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Annu Rev Biophys. 2008;37:317-36. doi: 10.1146/annurev.biophys.37.032807.125908.

Translocation and unwinding mechanisms of RNA and DNA helicases.

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1
Department of Molecular Biophysics and Biochemistry, Howard Hughes Medical Institute and Yale University, New Haven, Connecticut 06520, USA. anna.pyle@yale.edu

Abstract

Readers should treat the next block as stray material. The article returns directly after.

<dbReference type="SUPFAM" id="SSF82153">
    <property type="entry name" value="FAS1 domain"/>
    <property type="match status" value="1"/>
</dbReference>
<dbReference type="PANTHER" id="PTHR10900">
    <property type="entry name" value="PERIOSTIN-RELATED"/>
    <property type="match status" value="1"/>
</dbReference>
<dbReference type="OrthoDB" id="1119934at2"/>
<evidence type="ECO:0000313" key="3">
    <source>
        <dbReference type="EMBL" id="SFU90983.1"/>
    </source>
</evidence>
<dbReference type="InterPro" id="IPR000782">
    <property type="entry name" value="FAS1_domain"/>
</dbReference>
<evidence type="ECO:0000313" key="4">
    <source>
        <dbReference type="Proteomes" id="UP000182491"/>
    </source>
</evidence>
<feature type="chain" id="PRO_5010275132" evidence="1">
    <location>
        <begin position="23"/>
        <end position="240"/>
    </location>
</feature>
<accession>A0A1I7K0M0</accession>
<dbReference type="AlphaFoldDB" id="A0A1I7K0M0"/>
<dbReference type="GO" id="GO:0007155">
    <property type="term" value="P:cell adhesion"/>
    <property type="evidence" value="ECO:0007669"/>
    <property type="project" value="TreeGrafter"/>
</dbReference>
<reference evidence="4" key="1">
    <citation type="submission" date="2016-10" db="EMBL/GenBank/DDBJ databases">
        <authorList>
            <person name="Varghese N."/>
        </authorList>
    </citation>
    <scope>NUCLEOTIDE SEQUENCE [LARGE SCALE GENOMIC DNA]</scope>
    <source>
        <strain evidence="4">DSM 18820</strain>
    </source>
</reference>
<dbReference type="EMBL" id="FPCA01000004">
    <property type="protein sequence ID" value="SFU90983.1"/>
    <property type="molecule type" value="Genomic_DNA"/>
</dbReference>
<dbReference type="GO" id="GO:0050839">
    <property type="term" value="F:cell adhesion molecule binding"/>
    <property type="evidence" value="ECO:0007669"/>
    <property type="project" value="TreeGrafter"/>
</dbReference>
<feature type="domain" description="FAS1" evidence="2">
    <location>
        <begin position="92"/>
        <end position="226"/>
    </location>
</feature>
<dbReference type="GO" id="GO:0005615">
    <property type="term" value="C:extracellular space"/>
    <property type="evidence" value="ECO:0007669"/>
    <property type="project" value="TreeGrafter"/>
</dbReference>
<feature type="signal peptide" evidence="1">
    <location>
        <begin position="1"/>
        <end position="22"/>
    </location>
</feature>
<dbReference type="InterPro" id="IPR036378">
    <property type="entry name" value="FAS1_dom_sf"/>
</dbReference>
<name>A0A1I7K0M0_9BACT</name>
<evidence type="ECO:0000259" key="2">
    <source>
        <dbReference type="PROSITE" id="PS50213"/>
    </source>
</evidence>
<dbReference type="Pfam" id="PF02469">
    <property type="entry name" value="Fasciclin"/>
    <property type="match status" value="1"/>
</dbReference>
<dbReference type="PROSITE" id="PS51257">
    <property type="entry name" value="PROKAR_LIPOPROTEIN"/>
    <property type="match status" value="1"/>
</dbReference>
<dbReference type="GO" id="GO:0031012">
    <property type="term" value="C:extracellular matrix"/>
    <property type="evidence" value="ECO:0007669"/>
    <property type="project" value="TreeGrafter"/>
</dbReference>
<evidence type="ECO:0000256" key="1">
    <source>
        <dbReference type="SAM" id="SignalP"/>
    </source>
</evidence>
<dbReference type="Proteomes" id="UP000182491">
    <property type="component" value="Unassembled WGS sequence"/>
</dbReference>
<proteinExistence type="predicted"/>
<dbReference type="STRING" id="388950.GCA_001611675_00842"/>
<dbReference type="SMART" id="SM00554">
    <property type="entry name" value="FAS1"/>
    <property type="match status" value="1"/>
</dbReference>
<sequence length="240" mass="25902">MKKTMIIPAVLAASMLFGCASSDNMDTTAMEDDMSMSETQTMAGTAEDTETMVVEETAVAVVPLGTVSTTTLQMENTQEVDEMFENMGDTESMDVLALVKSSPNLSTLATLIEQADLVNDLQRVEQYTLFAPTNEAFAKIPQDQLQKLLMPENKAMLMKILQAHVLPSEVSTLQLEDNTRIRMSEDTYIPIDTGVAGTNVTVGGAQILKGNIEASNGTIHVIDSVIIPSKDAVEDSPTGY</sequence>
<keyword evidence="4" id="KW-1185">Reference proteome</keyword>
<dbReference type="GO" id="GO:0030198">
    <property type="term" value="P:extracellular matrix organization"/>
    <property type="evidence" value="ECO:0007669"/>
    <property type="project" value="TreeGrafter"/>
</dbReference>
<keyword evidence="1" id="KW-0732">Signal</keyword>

Helicases and remodeling enzymes are ATP-dependent motor proteins that play a critical role in every aspect of RNA and DNA metabolism. Most RNA-remodeling enzymes are members of helicase superfamily 2 (SF2), which includes many DNA helicase enzymes that display similar structural and mechanistic features. Although SF2 enzymes are typically called helicases, many of them display other types of functions, including single-strand translocation, strand annealing, and protein displacement. There are two mechanisms by which RNA helicase enzymes unwind RNA: The nonprocessive DEAD group catalyzes local unwinding of short duplexes adjacent to their binding sites. Members of the processive DExH group often translocate along single-stranded RNA and displace paired strands (or proteins) in their path. In the latter case, unwinding is likely to occur by an active mechanism that involves Brownian motor function and stepwise translocation along RNA. Through structural and single-molecule investigations, researchers are developing coherent models to explain the functions and dynamic motions of helicase enzymes.

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